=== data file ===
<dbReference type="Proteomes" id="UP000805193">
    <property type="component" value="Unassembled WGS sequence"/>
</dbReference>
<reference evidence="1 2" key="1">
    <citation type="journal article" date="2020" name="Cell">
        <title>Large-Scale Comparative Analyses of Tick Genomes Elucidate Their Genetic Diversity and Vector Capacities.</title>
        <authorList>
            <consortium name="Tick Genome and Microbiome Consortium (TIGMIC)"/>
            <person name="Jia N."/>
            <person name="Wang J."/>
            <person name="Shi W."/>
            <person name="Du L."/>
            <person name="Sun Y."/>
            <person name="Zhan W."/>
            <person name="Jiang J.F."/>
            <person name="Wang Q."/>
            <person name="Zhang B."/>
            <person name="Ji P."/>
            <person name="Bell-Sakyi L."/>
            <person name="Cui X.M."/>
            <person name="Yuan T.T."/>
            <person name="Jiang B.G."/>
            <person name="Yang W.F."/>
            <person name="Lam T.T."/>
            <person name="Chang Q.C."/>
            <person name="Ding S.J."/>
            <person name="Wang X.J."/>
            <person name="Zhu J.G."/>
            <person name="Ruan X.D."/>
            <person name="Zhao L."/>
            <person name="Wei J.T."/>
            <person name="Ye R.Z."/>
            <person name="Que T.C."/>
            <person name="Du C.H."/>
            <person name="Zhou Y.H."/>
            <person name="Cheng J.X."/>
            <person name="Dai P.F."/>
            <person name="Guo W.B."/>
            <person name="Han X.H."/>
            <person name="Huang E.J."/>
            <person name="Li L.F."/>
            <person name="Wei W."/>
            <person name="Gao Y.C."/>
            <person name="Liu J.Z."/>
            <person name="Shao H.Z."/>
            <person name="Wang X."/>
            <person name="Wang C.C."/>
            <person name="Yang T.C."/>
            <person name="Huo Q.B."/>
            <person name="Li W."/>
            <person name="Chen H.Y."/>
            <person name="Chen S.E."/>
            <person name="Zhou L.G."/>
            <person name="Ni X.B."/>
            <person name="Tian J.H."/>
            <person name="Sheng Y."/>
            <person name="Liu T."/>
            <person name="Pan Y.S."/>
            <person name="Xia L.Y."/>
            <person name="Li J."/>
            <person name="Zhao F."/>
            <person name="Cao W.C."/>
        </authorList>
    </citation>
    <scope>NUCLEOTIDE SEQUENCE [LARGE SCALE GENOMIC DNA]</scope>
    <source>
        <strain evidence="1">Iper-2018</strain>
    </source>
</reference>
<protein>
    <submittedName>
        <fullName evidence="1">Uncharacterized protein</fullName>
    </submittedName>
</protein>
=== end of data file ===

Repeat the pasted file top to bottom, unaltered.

<dbReference type="Proteomes" id="UP000805193">
    <property type="component" value="Unassembled WGS sequence"/>
</dbReference>
<reference evidence="1 2" key="1">
    <citation type="journal article" date="2020" name="Cell">
        <title>Large-Scale Comparative Analyses of Tick Genomes Elucidate Their Genetic Diversity and Vector Capacities.</title>
        <authorList>
            <consortium name="Tick Genome and Microbiome Consortium (TIGMIC)"/>
            <person name="Jia N."/>
            <person name="Wang J."/>
            <person name="Shi W."/>
            <person name="Du L."/>
            <person name="Sun Y."/>
            <person name="Zhan W."/>
            <person name="Jiang J.F."/>
            <person name="Wang Q."/>
            <person name="Zhang B."/>
            <person name="Ji P."/>
            <person name="Bell-Sakyi L."/>
            <person name="Cui X.M."/>
            <person name="Yuan T.T."/>
            <person name="Jiang B.G."/>
            <person name="Yang W.F."/>
            <person name="Lam T.T."/>
            <person name="Chang Q.C."/>
            <person name="Ding S.J."/>
            <person name="Wang X.J."/>
            <person name="Zhu J.G."/>
            <person name="Ruan X.D."/>
            <person name="Zhao L."/>
            <person name="Wei J.T."/>
            <person name="Ye R.Z."/>
            <person name="Que T.C."/>
            <person name="Du C.H."/>
            <person name="Zhou Y.H."/>
            <person name="Cheng J.X."/>
            <person name="Dai P.F."/>
            <person name="Guo W.B."/>
            <person name="Han X.H."/>
            <person name="Huang E.J."/>
            <person name="Li L.F."/>
            <person name="Wei W."/>
            <person name="Gao Y.C."/>
            <person name="Liu J.Z."/>
            <person name="Shao H.Z."/>
            <person name="Wang X."/>
            <person name="Wang C.C."/>
            <person name="Yang T.C."/>
            <person name="Huo Q.B."/>
            <person name="Li W."/>
            <person name="Chen H.Y."/>
            <person name="Chen S.E."/>
            <person name="Zhou L.G."/>
            <person name="Ni X.B."/>
            <person name="Tian J.H."/>
            <person name="Sheng Y."/>
            <person name="Liu T."/>
            <person name="Pan Y.S."/>
            <person name="Xia L.Y."/>
            <person name="Li J."/>
            <person name="Zhao F."/>
            <person name="Cao W.C."/>
        </authorList>
    </citation>
    <scope>NUCLEOTIDE SEQUENCE [LARGE SCALE GENOMIC DNA]</scope>
    <source>
        <strain evidence="1">Iper-2018</strain>
    </source>
</reference>
<protein>
    <submittedName>
        <fullName evidence="1">Uncharacterized protein</fullName>
    </submittedName>
</protein>